“November 3rd, 1818. Twenty-six boxes, containing upwards of three hundred specimens of wax models of the most approved fruits grown in Germany, were this day presented by His Royal Highness the Grand Duke of Saxe Weimar, to the Society. This very valuable and curious collection will be arranged in cabinets, in the Meeting Room of the Society. It consists of 104 Apples, 104 Pears, 39 Cherries,’ 35 Plums, 15 Peaches, 4 Apricots, 1 Nut, and 1 Medlar.“
Transactions of the Horticultural Society of London, vol 4 (1822)
More wax models? Seems that making models of fruit was quite a common practice, and seems a really good way to share visual information about perishable apples and pears (and cherries, plums, peaches, apricots, nuts and medlars) in the era before colour photography. As long as you’re as wealthy as the Grand Duke of Saxe Weimar and can afford to commission 303 wax models in the first place, of course.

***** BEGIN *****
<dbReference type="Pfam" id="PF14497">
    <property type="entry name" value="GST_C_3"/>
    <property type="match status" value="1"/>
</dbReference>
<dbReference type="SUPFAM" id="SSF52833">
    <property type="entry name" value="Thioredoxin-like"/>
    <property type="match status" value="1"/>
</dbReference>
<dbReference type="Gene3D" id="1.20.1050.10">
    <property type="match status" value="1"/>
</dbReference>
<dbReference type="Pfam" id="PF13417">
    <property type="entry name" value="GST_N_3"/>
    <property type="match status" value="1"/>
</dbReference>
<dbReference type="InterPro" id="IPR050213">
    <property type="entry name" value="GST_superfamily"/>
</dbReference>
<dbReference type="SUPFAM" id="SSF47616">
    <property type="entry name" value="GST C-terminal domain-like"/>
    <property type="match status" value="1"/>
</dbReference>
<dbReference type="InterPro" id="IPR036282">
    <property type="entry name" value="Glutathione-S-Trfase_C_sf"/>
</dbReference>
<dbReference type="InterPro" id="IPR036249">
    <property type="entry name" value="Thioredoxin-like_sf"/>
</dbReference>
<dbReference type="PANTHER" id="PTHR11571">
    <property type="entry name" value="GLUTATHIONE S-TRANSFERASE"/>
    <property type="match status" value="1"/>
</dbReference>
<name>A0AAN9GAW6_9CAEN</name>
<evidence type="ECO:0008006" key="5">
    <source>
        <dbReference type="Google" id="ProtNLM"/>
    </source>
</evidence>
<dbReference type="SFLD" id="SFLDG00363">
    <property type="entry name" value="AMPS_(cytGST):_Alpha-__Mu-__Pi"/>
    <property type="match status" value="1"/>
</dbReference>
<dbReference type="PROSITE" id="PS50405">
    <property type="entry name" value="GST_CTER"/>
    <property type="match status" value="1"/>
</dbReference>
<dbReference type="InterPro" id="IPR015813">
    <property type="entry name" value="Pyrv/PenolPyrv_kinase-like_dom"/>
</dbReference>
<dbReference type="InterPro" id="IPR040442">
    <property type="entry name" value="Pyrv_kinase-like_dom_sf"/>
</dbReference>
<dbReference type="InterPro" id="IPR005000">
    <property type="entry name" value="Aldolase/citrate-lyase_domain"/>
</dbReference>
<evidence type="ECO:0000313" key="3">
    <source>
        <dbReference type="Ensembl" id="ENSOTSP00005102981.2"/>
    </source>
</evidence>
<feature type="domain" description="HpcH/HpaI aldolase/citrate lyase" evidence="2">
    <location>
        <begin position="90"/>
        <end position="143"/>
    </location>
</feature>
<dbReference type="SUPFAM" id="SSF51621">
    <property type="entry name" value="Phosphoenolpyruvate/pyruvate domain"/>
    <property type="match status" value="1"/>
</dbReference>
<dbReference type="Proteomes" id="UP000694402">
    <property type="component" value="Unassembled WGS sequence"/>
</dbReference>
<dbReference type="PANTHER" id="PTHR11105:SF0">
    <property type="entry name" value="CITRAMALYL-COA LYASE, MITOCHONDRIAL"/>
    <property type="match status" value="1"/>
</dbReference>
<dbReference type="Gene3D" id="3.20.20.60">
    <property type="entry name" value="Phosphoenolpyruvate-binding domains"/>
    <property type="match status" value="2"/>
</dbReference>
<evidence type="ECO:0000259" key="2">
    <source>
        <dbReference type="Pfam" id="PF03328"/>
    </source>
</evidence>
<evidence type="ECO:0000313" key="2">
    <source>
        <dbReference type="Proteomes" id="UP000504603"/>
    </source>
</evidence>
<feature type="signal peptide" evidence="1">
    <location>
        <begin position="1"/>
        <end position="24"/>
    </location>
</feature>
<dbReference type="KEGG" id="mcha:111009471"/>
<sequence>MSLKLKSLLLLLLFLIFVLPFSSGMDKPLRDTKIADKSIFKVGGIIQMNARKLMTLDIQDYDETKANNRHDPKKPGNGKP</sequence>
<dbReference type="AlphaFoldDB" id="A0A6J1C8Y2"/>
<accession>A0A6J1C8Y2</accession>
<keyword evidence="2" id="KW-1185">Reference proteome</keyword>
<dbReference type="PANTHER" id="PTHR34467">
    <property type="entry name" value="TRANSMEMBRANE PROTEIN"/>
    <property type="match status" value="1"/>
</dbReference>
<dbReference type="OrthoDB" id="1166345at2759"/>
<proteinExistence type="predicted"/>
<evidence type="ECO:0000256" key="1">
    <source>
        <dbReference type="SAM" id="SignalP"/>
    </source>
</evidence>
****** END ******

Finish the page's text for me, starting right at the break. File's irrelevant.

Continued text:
What a shame that the editor of the Transactions didn’t see fit to provide a list of the varieties that were sent. (I’ve checked the index for the whole series and there’s no mention of a list). It seems the very least they could have done, given the extravagance and generosity of the gift.
I wonder if the models are still in existence somewhere? Maybe crumbling away in a box in the vaults of the Lindley Library? Although I somehow doubt they’ve survived the intervening two centuries. Ah, well.